That's actually something I do even when I'm not working on remixes just to get a vibe, a direction, it's very exciting to seek out what other remixers and producers are doing because sometimes I'll hear a base sound or a baseline or a set of chord changes and go that's really cool. I think I'd like to implement that into a track sometime. That being said, I make it a point not to copy or knock off another person's work. There is a fine line between hearing a musical idea, a musical riff, a baseline, a track, a set of chord changes and then actually completely copying it and ripping them off.

That's not what I mean. I like to get inspiration from hearing the way that someone arranged a song, the base sound they chose, the baseline they played, the drums, the vocal editing, all these things play a part in my mind and help me establish a creative direction prior to programming any drums or playing any keyboard parts. I'd like to think of my studio as an extension of my brain. When I get an idea, whether it's a drum loop, a baseline, a keyboard part or even a melody, I'd like to be able to sit down and immediately capture that idea.

It's really important to think of the studio this way. It's also very easy to get tripped up and hung up in the electronics, the software. So I encourage you to think about music away from the computer, prior to actually starting your remix. It's important for you to find your voice, be original. There's nothing wrong with inspiration and paying tribute to your inspirations within a track but it's very important for you to establish your own sound.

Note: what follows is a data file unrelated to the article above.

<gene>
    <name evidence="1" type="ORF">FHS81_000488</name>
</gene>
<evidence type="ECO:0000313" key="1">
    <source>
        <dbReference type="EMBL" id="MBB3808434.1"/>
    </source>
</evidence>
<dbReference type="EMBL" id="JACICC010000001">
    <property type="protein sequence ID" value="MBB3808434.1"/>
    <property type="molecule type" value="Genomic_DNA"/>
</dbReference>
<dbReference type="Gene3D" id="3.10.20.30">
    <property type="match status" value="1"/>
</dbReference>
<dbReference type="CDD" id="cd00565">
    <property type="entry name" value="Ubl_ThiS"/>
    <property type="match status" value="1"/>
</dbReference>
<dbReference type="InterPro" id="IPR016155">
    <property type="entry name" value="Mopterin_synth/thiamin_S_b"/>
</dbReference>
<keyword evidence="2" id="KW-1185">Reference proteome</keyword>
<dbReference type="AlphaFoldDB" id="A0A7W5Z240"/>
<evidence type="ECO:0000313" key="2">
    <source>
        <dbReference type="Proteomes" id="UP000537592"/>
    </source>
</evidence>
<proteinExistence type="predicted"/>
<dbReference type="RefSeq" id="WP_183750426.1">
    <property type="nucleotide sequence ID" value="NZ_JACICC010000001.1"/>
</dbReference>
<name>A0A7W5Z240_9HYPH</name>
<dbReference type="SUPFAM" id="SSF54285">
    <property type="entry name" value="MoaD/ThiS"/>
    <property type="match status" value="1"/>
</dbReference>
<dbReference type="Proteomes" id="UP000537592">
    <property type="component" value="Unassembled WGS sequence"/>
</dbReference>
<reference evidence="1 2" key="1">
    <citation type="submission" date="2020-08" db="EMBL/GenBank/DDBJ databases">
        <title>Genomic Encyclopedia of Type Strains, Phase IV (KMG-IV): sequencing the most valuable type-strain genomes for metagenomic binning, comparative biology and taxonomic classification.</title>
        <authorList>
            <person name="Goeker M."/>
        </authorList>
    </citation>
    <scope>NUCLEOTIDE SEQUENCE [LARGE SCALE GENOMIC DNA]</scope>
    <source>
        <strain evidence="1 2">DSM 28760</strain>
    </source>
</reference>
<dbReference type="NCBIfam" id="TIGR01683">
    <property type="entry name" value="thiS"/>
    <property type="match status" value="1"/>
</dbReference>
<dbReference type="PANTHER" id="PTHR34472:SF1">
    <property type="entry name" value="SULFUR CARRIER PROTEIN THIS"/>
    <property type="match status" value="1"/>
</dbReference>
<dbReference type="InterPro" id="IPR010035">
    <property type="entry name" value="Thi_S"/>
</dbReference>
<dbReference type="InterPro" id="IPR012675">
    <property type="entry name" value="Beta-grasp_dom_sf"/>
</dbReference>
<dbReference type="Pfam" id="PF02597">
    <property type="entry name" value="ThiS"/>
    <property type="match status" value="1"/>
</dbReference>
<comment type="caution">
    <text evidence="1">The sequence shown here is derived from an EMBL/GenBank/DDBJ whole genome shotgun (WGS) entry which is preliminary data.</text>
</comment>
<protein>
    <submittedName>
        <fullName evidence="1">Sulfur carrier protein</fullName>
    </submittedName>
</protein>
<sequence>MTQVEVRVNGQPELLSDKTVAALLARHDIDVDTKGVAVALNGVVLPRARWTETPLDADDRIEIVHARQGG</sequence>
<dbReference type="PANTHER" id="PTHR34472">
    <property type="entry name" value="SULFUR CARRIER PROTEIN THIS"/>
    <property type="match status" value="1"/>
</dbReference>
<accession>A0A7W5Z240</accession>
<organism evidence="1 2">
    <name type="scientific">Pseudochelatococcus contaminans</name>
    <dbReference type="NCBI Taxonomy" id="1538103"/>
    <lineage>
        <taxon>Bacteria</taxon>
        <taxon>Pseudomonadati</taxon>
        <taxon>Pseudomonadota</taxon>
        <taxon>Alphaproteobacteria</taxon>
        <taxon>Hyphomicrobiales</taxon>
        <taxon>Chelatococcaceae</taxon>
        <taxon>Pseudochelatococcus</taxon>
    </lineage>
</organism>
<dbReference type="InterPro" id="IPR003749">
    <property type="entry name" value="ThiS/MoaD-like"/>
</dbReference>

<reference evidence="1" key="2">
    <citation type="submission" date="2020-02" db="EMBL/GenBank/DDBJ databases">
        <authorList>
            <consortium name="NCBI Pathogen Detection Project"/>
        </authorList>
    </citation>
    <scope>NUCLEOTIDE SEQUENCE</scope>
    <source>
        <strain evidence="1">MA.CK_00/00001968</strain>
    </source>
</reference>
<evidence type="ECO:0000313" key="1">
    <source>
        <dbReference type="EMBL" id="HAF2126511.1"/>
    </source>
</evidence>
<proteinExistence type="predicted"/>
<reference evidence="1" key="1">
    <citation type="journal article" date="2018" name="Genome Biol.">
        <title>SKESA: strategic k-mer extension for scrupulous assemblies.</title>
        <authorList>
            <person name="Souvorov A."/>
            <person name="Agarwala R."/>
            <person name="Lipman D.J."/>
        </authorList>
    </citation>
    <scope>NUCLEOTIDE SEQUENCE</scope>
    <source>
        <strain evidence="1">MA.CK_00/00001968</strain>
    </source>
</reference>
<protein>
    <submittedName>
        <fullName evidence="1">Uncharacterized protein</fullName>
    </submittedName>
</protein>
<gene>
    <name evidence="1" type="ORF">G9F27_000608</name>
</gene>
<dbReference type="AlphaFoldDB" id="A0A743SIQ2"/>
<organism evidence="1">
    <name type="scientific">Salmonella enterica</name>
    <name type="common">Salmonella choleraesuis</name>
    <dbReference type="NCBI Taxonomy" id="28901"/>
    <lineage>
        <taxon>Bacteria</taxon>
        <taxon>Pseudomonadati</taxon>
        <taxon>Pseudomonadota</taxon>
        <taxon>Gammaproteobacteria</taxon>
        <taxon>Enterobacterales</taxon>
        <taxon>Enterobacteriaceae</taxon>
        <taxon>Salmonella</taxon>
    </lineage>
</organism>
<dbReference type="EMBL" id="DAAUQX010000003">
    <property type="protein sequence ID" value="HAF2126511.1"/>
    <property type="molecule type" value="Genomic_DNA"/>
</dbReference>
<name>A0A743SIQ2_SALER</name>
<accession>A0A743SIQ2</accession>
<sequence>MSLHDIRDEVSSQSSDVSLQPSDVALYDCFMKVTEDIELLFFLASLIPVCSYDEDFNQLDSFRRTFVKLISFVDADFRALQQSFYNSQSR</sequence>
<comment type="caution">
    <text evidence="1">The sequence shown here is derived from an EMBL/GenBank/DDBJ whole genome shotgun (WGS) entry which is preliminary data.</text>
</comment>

If you hear ten other guys that are doing the same thing that you are doing, it's going to be very difficult to stand out and separate yourself. So all of these things play a very important part in establishing a musical direction prior to sitting down and even listening to the first drum loop. I hope these tips and suggestions help you. The more you work, you'll come up with your own list and hopefully, these five suggestions will get you going in a direction sooner than later.